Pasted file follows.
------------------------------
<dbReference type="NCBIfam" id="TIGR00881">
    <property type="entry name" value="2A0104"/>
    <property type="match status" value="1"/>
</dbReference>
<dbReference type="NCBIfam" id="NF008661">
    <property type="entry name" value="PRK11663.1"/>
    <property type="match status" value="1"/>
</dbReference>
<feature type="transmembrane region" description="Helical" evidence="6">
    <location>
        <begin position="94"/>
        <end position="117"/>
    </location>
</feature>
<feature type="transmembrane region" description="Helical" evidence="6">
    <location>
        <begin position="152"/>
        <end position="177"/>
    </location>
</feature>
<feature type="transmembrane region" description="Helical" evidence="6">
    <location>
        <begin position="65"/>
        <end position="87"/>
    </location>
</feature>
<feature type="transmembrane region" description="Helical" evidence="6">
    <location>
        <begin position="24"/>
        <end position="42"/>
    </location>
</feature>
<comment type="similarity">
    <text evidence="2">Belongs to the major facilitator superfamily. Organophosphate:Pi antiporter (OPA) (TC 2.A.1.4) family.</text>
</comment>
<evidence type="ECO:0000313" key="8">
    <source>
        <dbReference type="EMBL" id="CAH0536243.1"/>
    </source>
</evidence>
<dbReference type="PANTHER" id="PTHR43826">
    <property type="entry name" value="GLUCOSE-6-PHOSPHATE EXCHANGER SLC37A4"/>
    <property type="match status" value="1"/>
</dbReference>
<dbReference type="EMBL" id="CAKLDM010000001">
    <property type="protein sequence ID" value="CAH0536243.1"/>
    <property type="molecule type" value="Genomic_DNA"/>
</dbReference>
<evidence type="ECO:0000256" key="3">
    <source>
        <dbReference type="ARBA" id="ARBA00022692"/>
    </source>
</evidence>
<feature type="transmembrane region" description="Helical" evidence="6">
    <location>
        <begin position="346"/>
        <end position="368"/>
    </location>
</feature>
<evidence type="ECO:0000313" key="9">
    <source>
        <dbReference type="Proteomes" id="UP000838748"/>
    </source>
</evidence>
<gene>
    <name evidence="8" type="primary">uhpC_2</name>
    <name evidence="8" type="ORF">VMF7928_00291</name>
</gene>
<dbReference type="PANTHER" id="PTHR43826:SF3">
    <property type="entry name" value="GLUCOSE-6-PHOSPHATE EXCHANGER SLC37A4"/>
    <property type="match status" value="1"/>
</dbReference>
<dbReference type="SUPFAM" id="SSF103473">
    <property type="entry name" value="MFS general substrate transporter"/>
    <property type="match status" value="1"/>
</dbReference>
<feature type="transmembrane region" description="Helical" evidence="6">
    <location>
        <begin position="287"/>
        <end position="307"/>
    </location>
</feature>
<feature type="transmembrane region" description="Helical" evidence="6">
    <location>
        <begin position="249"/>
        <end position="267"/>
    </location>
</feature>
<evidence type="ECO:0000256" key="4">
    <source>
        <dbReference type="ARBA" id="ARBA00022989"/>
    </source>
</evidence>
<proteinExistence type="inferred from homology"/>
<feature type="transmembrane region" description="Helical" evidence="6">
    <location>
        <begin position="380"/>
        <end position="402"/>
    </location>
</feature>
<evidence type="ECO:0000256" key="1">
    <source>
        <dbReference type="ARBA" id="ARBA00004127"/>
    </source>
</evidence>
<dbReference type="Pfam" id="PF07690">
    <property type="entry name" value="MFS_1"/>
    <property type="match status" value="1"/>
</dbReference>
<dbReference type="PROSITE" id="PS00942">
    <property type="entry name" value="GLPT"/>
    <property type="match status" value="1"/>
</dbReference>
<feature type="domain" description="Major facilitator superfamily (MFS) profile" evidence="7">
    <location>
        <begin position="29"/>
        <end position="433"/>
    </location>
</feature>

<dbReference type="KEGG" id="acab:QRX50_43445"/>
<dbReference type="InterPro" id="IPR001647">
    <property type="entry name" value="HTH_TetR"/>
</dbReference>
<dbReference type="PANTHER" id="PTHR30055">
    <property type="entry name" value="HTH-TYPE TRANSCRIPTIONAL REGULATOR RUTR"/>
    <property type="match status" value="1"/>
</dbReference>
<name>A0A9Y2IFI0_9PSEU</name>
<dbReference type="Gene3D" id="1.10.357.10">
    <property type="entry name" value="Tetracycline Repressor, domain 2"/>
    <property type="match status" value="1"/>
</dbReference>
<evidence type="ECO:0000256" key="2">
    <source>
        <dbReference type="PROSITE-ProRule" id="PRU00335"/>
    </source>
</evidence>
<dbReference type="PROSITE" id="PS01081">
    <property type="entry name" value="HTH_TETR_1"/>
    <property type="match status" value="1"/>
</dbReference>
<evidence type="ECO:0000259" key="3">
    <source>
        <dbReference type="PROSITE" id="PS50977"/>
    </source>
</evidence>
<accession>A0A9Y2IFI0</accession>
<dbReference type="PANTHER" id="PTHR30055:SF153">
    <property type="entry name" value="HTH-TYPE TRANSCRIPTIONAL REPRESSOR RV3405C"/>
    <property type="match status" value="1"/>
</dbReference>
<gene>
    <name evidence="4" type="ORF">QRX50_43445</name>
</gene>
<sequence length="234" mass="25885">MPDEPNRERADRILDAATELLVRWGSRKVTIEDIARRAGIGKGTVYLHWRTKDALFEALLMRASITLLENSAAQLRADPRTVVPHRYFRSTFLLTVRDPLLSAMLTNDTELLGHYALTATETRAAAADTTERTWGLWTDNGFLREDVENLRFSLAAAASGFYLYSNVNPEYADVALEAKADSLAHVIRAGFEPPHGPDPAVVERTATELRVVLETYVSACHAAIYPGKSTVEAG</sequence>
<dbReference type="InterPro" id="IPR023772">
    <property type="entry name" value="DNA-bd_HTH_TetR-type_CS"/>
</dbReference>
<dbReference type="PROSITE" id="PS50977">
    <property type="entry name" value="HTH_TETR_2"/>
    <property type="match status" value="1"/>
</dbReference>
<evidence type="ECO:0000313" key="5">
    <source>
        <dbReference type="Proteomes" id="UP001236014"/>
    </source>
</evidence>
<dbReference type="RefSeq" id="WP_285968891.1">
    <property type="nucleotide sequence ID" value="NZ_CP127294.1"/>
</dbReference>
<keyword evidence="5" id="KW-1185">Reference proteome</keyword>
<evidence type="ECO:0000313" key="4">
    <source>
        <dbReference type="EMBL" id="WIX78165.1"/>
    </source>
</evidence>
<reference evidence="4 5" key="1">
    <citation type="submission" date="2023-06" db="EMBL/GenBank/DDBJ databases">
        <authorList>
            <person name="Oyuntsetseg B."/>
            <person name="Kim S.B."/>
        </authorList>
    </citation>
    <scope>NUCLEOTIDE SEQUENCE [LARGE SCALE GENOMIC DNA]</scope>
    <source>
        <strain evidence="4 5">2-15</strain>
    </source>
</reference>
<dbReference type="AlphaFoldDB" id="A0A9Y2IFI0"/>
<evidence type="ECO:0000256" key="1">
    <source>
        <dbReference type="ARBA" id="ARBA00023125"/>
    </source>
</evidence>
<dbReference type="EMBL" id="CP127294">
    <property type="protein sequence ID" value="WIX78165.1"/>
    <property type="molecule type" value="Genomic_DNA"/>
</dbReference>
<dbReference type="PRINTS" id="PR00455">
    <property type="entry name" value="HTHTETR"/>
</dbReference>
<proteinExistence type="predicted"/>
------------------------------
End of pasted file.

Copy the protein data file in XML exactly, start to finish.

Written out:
<dbReference type="NCBIfam" id="TIGR00881">
    <property type="entry name" value="2A0104"/>
    <property type="match status" value="1"/>
</dbReference>
<dbReference type="NCBIfam" id="NF008661">
    <property type="entry name" value="PRK11663.1"/>
    <property type="match status" value="1"/>
</dbReference>
<feature type="transmembrane region" description="Helical" evidence="6">
    <location>
        <begin position="94"/>
        <end position="117"/>
    </location>
</feature>
<feature type="transmembrane region" description="Helical" evidence="6">
    <location>
        <begin position="152"/>
        <end position="177"/>
    </location>
</feature>
<feature type="transmembrane region" description="Helical" evidence="6">
    <location>
        <begin position="65"/>
        <end position="87"/>
    </location>
</feature>
<feature type="transmembrane region" description="Helical" evidence="6">
    <location>
        <begin position="24"/>
        <end position="42"/>
    </location>
</feature>
<comment type="similarity">
    <text evidence="2">Belongs to the major facilitator superfamily. Organophosphate:Pi antiporter (OPA) (TC 2.A.1.4) family.</text>
</comment>
<evidence type="ECO:0000313" key="8">
    <source>
        <dbReference type="EMBL" id="CAH0536243.1"/>
    </source>
</evidence>
<dbReference type="PANTHER" id="PTHR43826">
    <property type="entry name" value="GLUCOSE-6-PHOSPHATE EXCHANGER SLC37A4"/>
    <property type="match status" value="1"/>
</dbReference>
<dbReference type="EMBL" id="CAKLDM010000001">
    <property type="protein sequence ID" value="CAH0536243.1"/>
    <property type="molecule type" value="Genomic_DNA"/>
</dbReference>
<evidence type="ECO:0000256" key="3">
    <source>
        <dbReference type="ARBA" id="ARBA00022692"/>
    </source>
</evidence>
<feature type="transmembrane region" description="Helical" evidence="6">
    <location>
        <begin position="346"/>
        <end position="368"/>
    </location>
</feature>
<evidence type="ECO:0000313" key="9">
    <source>
        <dbReference type="Proteomes" id="UP000838748"/>
    </source>
</evidence>
<gene>
    <name evidence="8" type="primary">uhpC_2</name>
    <name evidence="8" type="ORF">VMF7928_00291</name>
</gene>
<dbReference type="PANTHER" id="PTHR43826:SF3">
    <property type="entry name" value="GLUCOSE-6-PHOSPHATE EXCHANGER SLC37A4"/>
    <property type="match status" value="1"/>
</dbReference>
<dbReference type="SUPFAM" id="SSF103473">
    <property type="entry name" value="MFS general substrate transporter"/>
    <property type="match status" value="1"/>
</dbReference>
<feature type="transmembrane region" description="Helical" evidence="6">
    <location>
        <begin position="287"/>
        <end position="307"/>
    </location>
</feature>
<feature type="transmembrane region" description="Helical" evidence="6">
    <location>
        <begin position="249"/>
        <end position="267"/>
    </location>
</feature>
<evidence type="ECO:0000256" key="4">
    <source>
        <dbReference type="ARBA" id="ARBA00022989"/>
    </source>
</evidence>
<proteinExistence type="inferred from homology"/>
<feature type="transmembrane region" description="Helical" evidence="6">
    <location>
        <begin position="380"/>
        <end position="402"/>
    </location>
</feature>
<evidence type="ECO:0000256" key="1">
    <source>
        <dbReference type="ARBA" id="ARBA00004127"/>
    </source>
</evidence>
<dbReference type="Pfam" id="PF07690">
    <property type="entry name" value="MFS_1"/>
    <property type="match status" value="1"/>
</dbReference>
<dbReference type="PROSITE" id="PS00942">
    <property type="entry name" value="GLPT"/>
    <property type="match status" value="1"/>
</dbReference>
<feature type="domain" description="Major facilitator superfamily (MFS) profile" evidence="7">
    <location>
        <begin position="29"/>
        <end position="433"/>
    </location>
</feature>

<dbReference type="KEGG" id="acab:QRX50_43445"/>
<dbReference type="InterPro" id="IPR001647">
    <property type="entry name" value="HTH_TetR"/>
</dbReference>
<dbReference type="PANTHER" id="PTHR30055">
    <property type="entry name" value="HTH-TYPE TRANSCRIPTIONAL REGULATOR RUTR"/>
    <property type="match status" value="1"/>
</dbReference>
<name>A0A9Y2IFI0_9PSEU</name>
<dbReference type="Gene3D" id="1.10.357.10">
    <property type="entry name" value="Tetracycline Repressor, domain 2"/>
    <property type="match status" value="1"/>
</dbReference>
<evidence type="ECO:0000256" key="2">
    <source>
        <dbReference type="PROSITE-ProRule" id="PRU00335"/>
    </source>
</evidence>
<dbReference type="PROSITE" id="PS01081">
    <property type="entry name" value="HTH_TETR_1"/>
    <property type="match status" value="1"/>
</dbReference>
<evidence type="ECO:0000259" key="3">
    <source>
        <dbReference type="PROSITE" id="PS50977"/>
    </source>
</evidence>
<accession>A0A9Y2IFI0</accession>
<dbReference type="PANTHER" id="PTHR30055:SF153">
    <property type="entry name" value="HTH-TYPE TRANSCRIPTIONAL REPRESSOR RV3405C"/>
    <property type="match status" value="1"/>
</dbReference>
<gene>
    <name evidence="4" type="ORF">QRX50_43445</name>
</gene>
<sequence length="234" mass="25885">MPDEPNRERADRILDAATELLVRWGSRKVTIEDIARRAGIGKGTVYLHWRTKDALFEALLMRASITLLENSAAQLRADPRTVVPHRYFRSTFLLTVRDPLLSAMLTNDTELLGHYALTATETRAAAADTTERTWGLWTDNGFLREDVENLRFSLAAAASGFYLYSNVNPEYADVALEAKADSLAHVIRAGFEPPHGPDPAVVERTATELRVVLETYVSACHAAIYPGKSTVEAG</sequence>
<dbReference type="InterPro" id="IPR023772">
    <property type="entry name" value="DNA-bd_HTH_TetR-type_CS"/>
</dbReference>
<dbReference type="PROSITE" id="PS50977">
    <property type="entry name" value="HTH_TETR_2"/>
    <property type="match status" value="1"/>
</dbReference>
<evidence type="ECO:0000313" key="5">
    <source>
        <dbReference type="Proteomes" id="UP001236014"/>
    </source>
</evidence>
<dbReference type="RefSeq" id="WP_285968891.1">
    <property type="nucleotide sequence ID" value="NZ_CP127294.1"/>
</dbReference>
<keyword evidence="5" id="KW-1185">Reference proteome</keyword>
<evidence type="ECO:0000313" key="4">
    <source>
        <dbReference type="EMBL" id="WIX78165.1"/>
    </source>
</evidence>
<reference evidence="4 5" key="1">
    <citation type="submission" date="2023-06" db="EMBL/GenBank/DDBJ databases">
        <authorList>
            <person name="Oyuntsetseg B."/>
            <person name="Kim S.B."/>
        </authorList>
    </citation>
    <scope>NUCLEOTIDE SEQUENCE [LARGE SCALE GENOMIC DNA]</scope>
    <source>
        <strain evidence="4 5">2-15</strain>
    </source>
</reference>
<dbReference type="AlphaFoldDB" id="A0A9Y2IFI0"/>
<evidence type="ECO:0000256" key="1">
    <source>
        <dbReference type="ARBA" id="ARBA00023125"/>
    </source>
</evidence>
<dbReference type="EMBL" id="CP127294">
    <property type="protein sequence ID" value="WIX78165.1"/>
    <property type="molecule type" value="Genomic_DNA"/>
</dbReference>
<dbReference type="PRINTS" id="PR00455">
    <property type="entry name" value="HTHTETR"/>
</dbReference>
<proteinExistence type="predicted"/>